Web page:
India (MNN) — Rather than struggling to survive in rural India, reports Living Water International, people are thriving.
Three years ago, LWI installed a new well in Sarnapur, one of India's rural northern villages. Last year, LWI says, a well was installed in central India to help a desperately-poor community escape corruption. Today, with the church at its center, Chennur has become both physically and culturally healthy.
LWI spoke with Anand, a 12-year-old who recalled life in Sarnapur before a well was installed in their village. He described the trek villagers took to the next community to obtain water. Along with Sarnapur, several communities shared the closest well, and families could only get small amounts of water at a time.
"When I was little, we had to walk from there," Anand said, in reference to the neighboring village. "Before this, we had to wait a long time for water."
When speaking to LWI, women described the influence local clean water has had on their village. New buildings have formed around the well, which was constructed in an open field, and the quality of village life has increased. The church has grown dramatically over the past three years, and because the well was provided in Jesus' name, members of the community were able to see that the church viewed them as neighbors instead of merely people of a different faith. The pastor now has an open invitation to visit families in the community, a rarity in areas with extreme religious tension.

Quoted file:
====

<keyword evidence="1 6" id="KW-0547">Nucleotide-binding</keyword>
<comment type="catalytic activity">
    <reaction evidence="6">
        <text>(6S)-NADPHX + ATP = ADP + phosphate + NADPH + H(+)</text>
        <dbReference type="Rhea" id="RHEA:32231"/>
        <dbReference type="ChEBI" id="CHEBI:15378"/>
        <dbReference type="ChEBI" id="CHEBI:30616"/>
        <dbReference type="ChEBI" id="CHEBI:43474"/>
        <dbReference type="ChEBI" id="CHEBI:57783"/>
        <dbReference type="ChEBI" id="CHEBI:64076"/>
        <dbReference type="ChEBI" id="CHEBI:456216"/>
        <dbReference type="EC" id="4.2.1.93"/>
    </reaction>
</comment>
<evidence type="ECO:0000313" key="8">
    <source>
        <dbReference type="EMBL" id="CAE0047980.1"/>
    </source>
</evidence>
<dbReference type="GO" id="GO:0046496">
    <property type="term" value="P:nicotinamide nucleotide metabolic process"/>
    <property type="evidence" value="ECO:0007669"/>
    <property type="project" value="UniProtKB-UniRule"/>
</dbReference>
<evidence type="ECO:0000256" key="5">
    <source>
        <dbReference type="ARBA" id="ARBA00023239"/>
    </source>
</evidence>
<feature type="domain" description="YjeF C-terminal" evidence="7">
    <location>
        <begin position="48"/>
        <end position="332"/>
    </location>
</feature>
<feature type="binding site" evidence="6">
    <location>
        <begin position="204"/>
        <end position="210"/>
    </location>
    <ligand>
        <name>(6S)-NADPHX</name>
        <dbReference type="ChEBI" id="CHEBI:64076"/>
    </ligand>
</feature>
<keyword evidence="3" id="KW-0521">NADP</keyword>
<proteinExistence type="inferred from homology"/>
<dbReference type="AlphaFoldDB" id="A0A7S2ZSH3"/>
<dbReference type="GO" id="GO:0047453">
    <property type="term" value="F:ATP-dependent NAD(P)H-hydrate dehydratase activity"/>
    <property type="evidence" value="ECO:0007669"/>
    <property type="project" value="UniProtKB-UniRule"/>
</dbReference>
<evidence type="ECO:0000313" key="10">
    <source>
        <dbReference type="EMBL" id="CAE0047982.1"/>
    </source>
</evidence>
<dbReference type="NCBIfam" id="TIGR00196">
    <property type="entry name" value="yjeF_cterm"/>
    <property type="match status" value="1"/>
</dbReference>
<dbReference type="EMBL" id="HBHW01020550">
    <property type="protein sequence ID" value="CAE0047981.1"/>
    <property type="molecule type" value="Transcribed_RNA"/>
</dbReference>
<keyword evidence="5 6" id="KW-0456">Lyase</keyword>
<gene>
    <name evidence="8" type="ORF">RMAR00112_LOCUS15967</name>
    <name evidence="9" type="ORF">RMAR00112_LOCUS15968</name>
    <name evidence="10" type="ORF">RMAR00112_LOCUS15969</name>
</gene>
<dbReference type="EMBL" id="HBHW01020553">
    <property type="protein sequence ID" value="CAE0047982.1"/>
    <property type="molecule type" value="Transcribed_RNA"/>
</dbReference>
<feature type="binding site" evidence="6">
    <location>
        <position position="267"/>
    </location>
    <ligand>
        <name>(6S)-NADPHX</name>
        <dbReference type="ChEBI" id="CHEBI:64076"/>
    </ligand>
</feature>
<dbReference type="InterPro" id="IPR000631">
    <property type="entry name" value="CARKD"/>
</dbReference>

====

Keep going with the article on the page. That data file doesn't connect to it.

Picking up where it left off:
Chennur, a despondent and impoverished community located in central India, has moved away from poverty, thanks to their new LWI well. Because villagers weren't able to afford their own land, they were often at the mercy of corrupt landlords.
"The landlords are cruel," said a leader of the Chennur church. "When a family's young women come of age, some landlords have the girls brought so that they can have their way with them."
In 2007, land was granted to the village; enough so that each family could have their own property. Money was also granted so that new homes could be built. Church leaders asked leaders of the predominately Hindu community for a plot of land. But with no source of water in the new location, church administration called LWI to help the people of Chennur escape the snare of corruption.
"When I visited the church site, I thought the people were crazy," said LWI's Director in central India. "They explained to me what was going on, and I began to get excited about what this new well could mean."
LWI dedicated Chennur's well in the spring of 2008, and in the past year, houses have been built across new village land; the church is at the center of this new community. Church members have helped the community end its cycle of poverty and oppression.
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